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Course 2: Introduction to Structural Equation Modeling: Confirmatory Factor Analysis with Mplus
Prof. Dr. Jost Reinecke, Georg Kessler, Maximilian Wächter
Datum: 06.08 - 10.08.2018 ics-Datei
The course focuses on measurement models and their application within the Structural Equation Modeling (SEM) framework. We will show how a theoretical model, represented by measurement models, can be applied to empirical data and how to assess its fit to the data through the measurements' covariance matrix. Confirmatory Factor Analysis (CFA) is an important and basic aspect of the SEM-framework and its understanding and application to data is the core learning aspect of this course. Also, CFA is a necessary conceptual precondition to understand and apply the structural aspect of SEM, path modeling. Therefore, the course deals with concepts and applications of CFA such as assessing construct validity and reliability of a measurement model as well as the interpretation of calculated results. The topics addressed in the course include different modeling techniques of CFA such as single measurement models, simultaneous CFA (SCFA), the Multiple Group Comparison of the CFA (MGCFA), and the higher-order CFA. If time permits on the last day, we can peak into topics as CFA with categorical data, path-modeling, how to handle missing data, or longitudinal analysis. Throughout the course we will work on examples provided by the lecturers using the popular SEM software package Mplus. For data preparation we accommodate needs of SPSS- or Stata-users.
For a full length syllabus of this course, please click here.
Participants will find the course useful if they:
(On the level of their research questions)
- work with models that involve a complex structure of variables involving latent concepts and their relationships to each other;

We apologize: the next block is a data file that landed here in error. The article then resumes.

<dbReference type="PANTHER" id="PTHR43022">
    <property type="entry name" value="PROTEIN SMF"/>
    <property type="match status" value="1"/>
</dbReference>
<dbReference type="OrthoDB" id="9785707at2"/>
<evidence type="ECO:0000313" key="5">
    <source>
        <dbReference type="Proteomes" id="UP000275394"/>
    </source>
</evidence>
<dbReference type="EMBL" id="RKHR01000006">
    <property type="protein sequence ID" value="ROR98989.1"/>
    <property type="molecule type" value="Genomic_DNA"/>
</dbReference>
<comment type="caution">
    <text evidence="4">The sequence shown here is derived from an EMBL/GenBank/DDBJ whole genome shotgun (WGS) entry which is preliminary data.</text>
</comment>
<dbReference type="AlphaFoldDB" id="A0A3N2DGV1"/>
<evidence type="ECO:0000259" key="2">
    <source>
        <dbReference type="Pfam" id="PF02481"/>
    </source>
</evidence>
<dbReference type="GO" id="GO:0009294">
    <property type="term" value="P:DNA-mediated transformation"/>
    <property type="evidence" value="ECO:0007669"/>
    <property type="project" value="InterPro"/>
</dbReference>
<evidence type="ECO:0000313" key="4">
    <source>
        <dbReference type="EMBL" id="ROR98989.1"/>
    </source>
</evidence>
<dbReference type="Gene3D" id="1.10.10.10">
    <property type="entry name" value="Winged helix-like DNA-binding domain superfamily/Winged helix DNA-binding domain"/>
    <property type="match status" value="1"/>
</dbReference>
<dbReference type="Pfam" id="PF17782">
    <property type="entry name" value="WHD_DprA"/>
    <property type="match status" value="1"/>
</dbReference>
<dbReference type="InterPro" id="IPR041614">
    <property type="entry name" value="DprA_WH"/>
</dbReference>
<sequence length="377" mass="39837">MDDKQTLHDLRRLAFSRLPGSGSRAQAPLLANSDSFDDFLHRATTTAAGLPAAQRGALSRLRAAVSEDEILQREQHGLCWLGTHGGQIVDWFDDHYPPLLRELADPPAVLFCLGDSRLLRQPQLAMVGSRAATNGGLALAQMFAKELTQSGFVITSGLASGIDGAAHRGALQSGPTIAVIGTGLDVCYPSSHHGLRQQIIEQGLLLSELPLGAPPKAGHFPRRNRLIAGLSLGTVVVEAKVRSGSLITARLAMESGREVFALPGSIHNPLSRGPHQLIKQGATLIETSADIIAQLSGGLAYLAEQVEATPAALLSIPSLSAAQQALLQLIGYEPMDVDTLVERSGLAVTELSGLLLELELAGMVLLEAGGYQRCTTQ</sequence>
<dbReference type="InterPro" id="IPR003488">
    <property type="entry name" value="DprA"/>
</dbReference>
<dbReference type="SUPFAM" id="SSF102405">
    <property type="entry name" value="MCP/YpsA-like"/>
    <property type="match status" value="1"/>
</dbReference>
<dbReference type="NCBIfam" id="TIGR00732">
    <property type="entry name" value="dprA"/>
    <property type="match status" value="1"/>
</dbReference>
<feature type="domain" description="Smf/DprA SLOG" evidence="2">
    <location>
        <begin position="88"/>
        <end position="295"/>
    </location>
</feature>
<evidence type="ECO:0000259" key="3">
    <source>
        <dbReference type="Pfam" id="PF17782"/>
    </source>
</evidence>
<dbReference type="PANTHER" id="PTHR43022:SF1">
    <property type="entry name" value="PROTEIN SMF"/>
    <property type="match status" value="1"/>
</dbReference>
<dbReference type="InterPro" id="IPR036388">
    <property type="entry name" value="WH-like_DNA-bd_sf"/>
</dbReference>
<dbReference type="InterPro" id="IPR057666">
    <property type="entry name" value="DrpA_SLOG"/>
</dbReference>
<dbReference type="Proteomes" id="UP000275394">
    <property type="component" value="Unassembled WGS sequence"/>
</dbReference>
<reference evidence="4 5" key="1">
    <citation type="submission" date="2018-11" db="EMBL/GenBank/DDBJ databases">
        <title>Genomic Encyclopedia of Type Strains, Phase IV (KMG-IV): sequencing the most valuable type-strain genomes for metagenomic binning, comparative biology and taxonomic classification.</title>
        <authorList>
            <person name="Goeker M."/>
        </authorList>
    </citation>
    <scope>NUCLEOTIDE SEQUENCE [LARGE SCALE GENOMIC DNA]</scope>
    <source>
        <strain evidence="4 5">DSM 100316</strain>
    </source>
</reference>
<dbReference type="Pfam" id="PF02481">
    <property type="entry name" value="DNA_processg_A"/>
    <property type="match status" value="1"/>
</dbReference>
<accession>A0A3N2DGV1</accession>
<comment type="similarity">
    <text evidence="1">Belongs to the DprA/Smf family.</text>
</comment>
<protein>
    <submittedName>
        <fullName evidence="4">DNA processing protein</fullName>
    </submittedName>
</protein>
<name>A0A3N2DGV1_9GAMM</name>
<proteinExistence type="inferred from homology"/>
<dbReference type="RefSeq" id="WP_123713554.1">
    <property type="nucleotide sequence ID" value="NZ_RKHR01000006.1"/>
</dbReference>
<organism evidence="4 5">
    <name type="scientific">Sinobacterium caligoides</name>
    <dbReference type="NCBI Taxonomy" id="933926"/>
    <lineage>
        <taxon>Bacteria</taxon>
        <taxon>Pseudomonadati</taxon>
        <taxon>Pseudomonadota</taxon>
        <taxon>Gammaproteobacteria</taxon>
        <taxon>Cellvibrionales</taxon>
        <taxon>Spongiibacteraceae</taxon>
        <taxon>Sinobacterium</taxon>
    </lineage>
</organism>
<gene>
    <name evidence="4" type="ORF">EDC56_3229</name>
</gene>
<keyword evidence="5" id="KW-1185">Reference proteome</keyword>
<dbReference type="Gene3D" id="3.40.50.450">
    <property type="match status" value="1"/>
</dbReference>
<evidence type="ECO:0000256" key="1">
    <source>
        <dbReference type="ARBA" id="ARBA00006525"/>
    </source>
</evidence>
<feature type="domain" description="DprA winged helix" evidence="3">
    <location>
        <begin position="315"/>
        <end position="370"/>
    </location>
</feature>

- have a strong deductive framework and want to verify theoretical assumptions derived from substantive theories;
- need information on measurement quality (validity and reliability testing)
- want to apply SEM to their future analysis.
(On a more basic level)
- want to get an introduction into Structural Equation Model (SEM)-framework;
- have had prior experience with SEM, but no formal training;
- they have had prior training, but still find the whole matter rather complicated;
- they want to further their understanding of Mplus
While this course is introductory in nature, its theoretical input should be dense enough to help more advanced users to effectively brush up their knowledge.
Course and Learning Objectives:
By the end of the course participants will:
- know how to define a latent construct through a measurement model;
- comprehend the mathematical and statistical foundation of SEM;
- be able to read, understand, and interpret an Mplus output;
- transfer the theoretical knowledge to applied research projects;
- in general be enabled to acquire the set of skills they need for their individual projects.
- We strongly encourage participants to familiarize themselves with and have a conceptual/mathematical understanding of variance, covariance, correlation, standardization, hypothesis testing (t-test, chi-square), and regression analysis [for compact refreshing we recommend http://davidmlane.com/hyperstat/;
- basic knowledge of matrix notation [a short refresher can be found on https://www.youtube.com/watch?v=G16c2ZODcg8];
- Handling of system files (.sps; .dta; …) and transformation to portable or ASCII-data files (.dat; .csv; .txt; …) [for SPSS users: a good preparation is to import .txt-files into SPSS and use SPSS-syntax to get data; for Stata users: a good preparation is to use the stata2mplus ado in Stata to get Mplus input and data file simultaneously].
- As introductory reading we also recommend studying the chapters 1 to 3 of the Brown book (cited in the course literature).
- Basic familiarity with Mplus (can be acquired in the short course "Introduction to Data Analysis Using Mplus" in week 0) and familiarity with writing syntax (Mplus input - as taught in the class - is syntax only) [we recommend looking into chapter 5 of http://www.statmodel.com/ugexcerpts.shtml]